New Look At College Education

Start with the raw material in this epic knowledge battle. As a dose of cold water over all this high-minded talk it’s worth looking at Josipa Roksa and Richard Arum’s recently published  “Academically Adrift: Limited Learning on College Campuses.” The two profs  followed more than 2,300 undergraduates at 29 universities, selected to represent the range of America’s 2000-plus four-year college institutions. As resumed by Steven Kent in Daily Finance:

Among the authors’ findings: 32 per cent of the students whom they followed in an average semester did not take any courses that assigned more than 40 pages of reading per week. Half did not take any courses in which more than 20 pages of writing were assigned throughout the entire term. Furthermore, 35 per cent of the students sampled spent five hours or less a week studying alone.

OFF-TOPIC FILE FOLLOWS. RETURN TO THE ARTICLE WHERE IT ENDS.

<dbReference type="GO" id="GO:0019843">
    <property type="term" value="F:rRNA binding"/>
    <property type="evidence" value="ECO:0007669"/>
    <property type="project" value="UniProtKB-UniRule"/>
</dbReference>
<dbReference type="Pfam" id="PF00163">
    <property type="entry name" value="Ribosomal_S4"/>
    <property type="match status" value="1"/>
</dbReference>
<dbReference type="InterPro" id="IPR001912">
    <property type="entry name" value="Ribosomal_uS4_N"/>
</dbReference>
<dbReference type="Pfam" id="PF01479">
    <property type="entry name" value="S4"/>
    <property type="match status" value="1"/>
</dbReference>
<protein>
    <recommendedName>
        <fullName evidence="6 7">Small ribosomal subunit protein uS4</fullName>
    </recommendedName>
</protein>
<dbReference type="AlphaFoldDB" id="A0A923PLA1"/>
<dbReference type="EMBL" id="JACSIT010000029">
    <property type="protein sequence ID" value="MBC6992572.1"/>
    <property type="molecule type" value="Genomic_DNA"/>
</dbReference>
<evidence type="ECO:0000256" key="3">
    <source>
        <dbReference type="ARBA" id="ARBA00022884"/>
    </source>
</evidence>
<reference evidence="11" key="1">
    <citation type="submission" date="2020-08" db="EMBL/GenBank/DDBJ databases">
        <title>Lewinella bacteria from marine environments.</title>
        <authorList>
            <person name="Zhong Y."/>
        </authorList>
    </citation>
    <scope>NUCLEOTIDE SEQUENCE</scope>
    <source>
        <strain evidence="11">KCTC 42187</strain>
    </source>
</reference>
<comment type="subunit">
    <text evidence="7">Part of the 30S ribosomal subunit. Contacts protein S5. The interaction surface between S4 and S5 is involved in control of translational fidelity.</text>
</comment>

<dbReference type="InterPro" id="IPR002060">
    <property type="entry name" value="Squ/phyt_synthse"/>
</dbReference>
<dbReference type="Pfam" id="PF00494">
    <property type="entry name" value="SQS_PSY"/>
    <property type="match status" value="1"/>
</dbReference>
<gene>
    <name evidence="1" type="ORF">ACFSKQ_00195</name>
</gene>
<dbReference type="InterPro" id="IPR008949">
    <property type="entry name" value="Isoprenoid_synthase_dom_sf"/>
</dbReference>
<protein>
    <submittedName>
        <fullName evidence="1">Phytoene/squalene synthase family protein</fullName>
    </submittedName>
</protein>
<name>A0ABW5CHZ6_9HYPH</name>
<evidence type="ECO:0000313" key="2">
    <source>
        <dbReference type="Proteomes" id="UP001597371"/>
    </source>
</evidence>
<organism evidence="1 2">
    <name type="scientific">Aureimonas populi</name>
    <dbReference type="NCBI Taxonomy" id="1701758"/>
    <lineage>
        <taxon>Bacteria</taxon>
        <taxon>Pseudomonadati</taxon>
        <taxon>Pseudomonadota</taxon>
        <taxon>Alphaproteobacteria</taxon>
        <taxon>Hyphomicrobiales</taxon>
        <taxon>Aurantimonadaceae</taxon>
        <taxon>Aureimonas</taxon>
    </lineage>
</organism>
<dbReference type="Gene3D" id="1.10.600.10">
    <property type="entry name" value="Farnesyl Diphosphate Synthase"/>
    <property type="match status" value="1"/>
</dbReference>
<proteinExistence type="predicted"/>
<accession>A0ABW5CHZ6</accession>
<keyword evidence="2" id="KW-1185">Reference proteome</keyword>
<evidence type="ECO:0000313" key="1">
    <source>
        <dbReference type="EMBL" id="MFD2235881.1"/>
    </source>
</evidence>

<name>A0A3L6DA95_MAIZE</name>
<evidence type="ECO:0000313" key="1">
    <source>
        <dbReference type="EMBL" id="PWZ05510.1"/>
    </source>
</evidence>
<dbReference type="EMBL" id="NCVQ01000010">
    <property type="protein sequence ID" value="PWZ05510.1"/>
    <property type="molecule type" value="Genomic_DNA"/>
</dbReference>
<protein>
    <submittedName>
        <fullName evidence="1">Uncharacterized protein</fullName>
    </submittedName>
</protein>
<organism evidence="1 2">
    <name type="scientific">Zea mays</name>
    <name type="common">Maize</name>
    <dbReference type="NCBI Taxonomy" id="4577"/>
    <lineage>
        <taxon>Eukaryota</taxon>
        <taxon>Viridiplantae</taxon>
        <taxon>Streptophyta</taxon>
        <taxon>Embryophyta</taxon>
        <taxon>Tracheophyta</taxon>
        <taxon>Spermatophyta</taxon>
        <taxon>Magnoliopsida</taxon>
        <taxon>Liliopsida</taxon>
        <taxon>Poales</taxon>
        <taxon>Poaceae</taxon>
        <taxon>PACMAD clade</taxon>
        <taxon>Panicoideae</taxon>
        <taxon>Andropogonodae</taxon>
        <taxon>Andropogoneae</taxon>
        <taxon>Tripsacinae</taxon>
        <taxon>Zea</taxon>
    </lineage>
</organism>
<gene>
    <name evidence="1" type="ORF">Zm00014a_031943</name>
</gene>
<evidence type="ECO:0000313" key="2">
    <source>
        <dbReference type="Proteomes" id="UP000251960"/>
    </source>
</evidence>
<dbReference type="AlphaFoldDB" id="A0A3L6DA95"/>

Typical students spent about 16 per cent of their time on academic pursuits, and were “academically engaged,” write  the authors, less than 30 hours a week. After two years in college, 45 per cent of students showed no significant gains in learning; after four years, 36 per cent showed little change. And the students who did show improvement only logged very modest gains. Students spent 50 per cent  less time studying compared with students a few decades ago.

http://www.counterpunch.org/2012/03/23/the-myth-of-the-knowledge-economy/

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